To take Wadjda on its simplest terms, it is about an eleven year old girl who dreams of owning a bicycle so she can race against neighbourhood boy Abdullah, and who uses her resourcefulness and cunning to set about acquiring the money to buy it. This simple premise has ample mileage in it and the financial obstacle alone could provide enough dramatic tension to sustain a 90 minute film. But Wadjda adds extra obstacles, not least the fact that girls riding bicycles is frowned upon in Saudi society and Wadjda’s mother refuses to help her buy one. Wadjda’s rebellious spirit is also frowned upon by the strict headmistress of her school. When the school offers a large cash prize for the winner of a Qur’an recital competition, Wadjda’s new dedication to her religious studies alters their rocky relationship for the better. Meanwhile, Wadjda’s mother is distracted by her husband’s desire for the son she cannot give him, leading him to consider taking a second wife.
These storylines are skilfully interwoven by al-Mansour and build up into a fascinating combination of social commentary and strong storytelling. Wadjda is very much a film focused on women’s stories, with men largely being marginalized in the narrative, a pleasing reversal of the country’s attitudes. Wadjda is an instantly engaging central character and Waad Mohammed’s performance is brilliantly naturalistic, obviously drawing on both her director’s experiences and her own defiant spirit, which is visible in the 30 minute making-of documentary which is also included on the Soda Pictures DVD. This documentary also highlights how difficult it was to obtain the authenticity that makes Wadjda so impressively immersive. Among its many other pioneering achievements, Wadjda is the first film to be entirely shot in Saudi Arabia, but in order to do this the crew had to endure many interruptions and inconveniences, not least the fact that al-Mansour could not work in public with the male members of the crew and had to direct the outdoor scenes from inside a van, communicating with her actors by walkie-talkie. This set-up necessitated plenty of prior rehearsals, which accounts for the strong connection between the actors which results in so vivid and moving a depiction of the central mother-daughter relationship.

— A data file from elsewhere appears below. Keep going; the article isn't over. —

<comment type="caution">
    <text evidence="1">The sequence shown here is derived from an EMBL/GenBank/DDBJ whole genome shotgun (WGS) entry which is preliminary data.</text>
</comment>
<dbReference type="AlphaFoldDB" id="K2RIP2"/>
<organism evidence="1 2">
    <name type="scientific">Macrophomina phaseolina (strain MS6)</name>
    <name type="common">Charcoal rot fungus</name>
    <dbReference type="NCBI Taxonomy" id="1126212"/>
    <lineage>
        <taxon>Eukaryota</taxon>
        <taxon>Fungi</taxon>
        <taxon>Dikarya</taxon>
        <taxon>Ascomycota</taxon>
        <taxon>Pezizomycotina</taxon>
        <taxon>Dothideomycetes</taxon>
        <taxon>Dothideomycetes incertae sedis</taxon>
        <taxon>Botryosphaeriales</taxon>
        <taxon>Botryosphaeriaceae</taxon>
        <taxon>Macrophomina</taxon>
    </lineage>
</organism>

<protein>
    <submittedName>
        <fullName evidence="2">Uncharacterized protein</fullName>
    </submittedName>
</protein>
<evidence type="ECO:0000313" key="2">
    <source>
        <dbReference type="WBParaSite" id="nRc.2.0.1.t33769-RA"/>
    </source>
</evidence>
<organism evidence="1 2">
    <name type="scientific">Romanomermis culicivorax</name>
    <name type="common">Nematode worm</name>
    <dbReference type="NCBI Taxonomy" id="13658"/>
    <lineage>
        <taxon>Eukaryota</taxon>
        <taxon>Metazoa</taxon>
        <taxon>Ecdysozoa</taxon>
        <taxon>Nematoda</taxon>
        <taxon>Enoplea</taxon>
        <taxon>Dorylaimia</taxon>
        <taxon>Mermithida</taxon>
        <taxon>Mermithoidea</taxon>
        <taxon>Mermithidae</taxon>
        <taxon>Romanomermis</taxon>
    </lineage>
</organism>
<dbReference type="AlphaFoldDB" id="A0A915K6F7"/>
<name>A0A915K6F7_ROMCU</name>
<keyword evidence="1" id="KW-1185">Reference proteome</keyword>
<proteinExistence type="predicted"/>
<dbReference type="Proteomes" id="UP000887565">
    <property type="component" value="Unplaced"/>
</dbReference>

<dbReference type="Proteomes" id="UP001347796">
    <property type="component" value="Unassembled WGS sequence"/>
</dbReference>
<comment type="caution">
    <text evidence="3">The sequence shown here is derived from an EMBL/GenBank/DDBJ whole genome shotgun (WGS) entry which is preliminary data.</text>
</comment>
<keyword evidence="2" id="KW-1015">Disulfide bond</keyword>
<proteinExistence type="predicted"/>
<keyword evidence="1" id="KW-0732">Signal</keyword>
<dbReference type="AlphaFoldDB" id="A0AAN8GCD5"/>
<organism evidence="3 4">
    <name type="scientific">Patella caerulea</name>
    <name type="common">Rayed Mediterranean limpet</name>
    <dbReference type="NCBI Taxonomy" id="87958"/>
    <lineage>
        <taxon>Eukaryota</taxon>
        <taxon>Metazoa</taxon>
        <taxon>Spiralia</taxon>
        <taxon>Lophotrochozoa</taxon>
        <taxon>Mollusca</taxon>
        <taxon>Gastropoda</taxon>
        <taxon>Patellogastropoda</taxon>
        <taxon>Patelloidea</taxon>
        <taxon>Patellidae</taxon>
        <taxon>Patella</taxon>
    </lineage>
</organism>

In a western society that is so resistant to both small scale storytelling and anything more than the most simplified depiction of other cultures, Wadjda might seem like a hard sell. Its critical popularity was never going to be reflected commercially but the relative success of the film is encouraging and Haifaa al-Mansour is a director from whom I can scarcely wait to see more. Wadjda embodies her desire to encourage a more critical look at Saudi culture so subtly that there is a legitimate fear that building on this might be to overegg the pudding. Then again, as both Women Without Shadows and Wadjda have taught me, there is far more complexity to Saudi Arabian society than I had previously bothered to discover and I anticipate that future films from this director could help me understand this fascinating subject more, while also being thoroughly entertaining and artistically impressive experiences in themselves. A tremendous debut.
Wadjda is released on DVD by Soda Pictures on 3rd February 2014. The extra features are the aforementioned 45 minute documentary Women Without Shadows and the half-hour Making of Wadjda featurette. Soda Picutres have put together a fantastic package here which comes highly recommended.